I’ve been a Kindle owner for some time now. It’s a device that perfectly meets my reading needs in an understated but elegant way. It’s also a great example of what enterprise mobility should be aiming for.
Within organisations, many staff are now consciously choosing which device to use in their working day. Do I need a laptop for this trip, or can I just take a tablet? What device should I take into this meeting? I’m visiting a potential client, what will I take?
We’re calling this mobile devices as PC alternative. It’s about doing the normal “office suite” activities, but on a tablet or phone instead. This includes:
- viewing documents
- editing documents
- giving presentations
(Our earlier comic on mobility in meetings provides a number of other real-world needs.)
What the Kindle teaches us
Most nights, I read my Kindle at night before sleep. During the day, it sits on my beside table.
If I want to keep reading the book during the day, I can open the Kindle app on my phone, and it automatically syncs to the page I’m up to. I can read for 15mins on the train, and then continue reading on the Kindle app on my Mac over lunch at the office.
The process of synchronisation is seamless and invisible. The book is associated with “me” (stored in the cloud), not with a single device.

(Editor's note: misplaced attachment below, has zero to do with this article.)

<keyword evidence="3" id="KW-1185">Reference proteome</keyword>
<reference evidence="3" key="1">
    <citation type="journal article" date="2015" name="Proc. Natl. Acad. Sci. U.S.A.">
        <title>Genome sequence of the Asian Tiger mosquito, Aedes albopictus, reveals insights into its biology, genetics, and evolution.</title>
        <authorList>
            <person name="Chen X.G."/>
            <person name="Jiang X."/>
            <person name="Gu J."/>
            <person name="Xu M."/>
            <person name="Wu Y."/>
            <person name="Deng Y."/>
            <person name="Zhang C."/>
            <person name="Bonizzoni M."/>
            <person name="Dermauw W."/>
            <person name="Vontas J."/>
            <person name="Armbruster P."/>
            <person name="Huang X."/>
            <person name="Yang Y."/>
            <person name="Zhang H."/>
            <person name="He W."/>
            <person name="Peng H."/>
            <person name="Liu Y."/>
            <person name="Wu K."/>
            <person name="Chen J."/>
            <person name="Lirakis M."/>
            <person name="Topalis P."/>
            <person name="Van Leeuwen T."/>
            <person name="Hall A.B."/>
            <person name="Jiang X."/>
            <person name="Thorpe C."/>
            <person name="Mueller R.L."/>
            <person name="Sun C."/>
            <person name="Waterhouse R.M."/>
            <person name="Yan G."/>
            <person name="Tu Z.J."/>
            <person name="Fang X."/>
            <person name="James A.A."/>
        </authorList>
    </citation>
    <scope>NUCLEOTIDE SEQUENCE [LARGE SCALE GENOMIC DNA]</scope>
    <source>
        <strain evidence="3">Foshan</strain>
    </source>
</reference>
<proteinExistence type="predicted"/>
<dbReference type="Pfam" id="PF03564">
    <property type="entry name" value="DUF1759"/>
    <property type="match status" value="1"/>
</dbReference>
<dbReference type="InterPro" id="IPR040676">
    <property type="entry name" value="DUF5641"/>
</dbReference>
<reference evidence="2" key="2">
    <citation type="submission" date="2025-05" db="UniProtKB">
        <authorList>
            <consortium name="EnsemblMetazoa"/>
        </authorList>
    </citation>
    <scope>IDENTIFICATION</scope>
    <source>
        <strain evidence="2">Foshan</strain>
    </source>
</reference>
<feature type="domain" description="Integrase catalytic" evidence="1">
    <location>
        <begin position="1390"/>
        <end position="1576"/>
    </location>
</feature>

This is something that Martin White has been talking about for a while: the need for similar synchronisation between enterprise devices.
Peter starts writing the report at his desk on Monday morning. Monday afternoon he’s in back-to-back meetings, a number of which raise issues to be included in the report. He opens the document on his phone, and adds a few notes to the end.
Tuesday morning sees Martin at the airport, flying to a client meeting. While in the airport lounge, he pulls out his tablet, and roughs out the structure for the remaining report chapters.
By Thursday, he’s back in the office, with some quiet time. Opening the document on his laptop, he finishes off a first draft of the document, and shares it with his colleagues for their input. Who read it on a variety of devices, in a variety of locations, adding their comments and suggestions.
We’re a long way from this at the moment, with many staff secretly installing tools like Dropbox (in violation of enterprise policies), or emailing documents to their personal iPads.
Enterprise synchronisation between devices
It’s easy to describe what we need: seamless access and synchronisation between all devices used by staff, wherever and whenever. In the short-term, a much simpler mechanism to edit server-based files on mobile devices would be sufficient.
This has to be more than the clunky “mobile access” apps that currently exist, such as various the “SharePoint for iPad” apps. Perhaps this will be more easily met when enterprise storage moves to the cloud? Or maybe the Microsoft Surface will crack this problem?
Until we address this synchronisation issue, there are no easy answers for staff wanting to use a tablet instead of a desktop or laptop.
What approaches are your staff taking?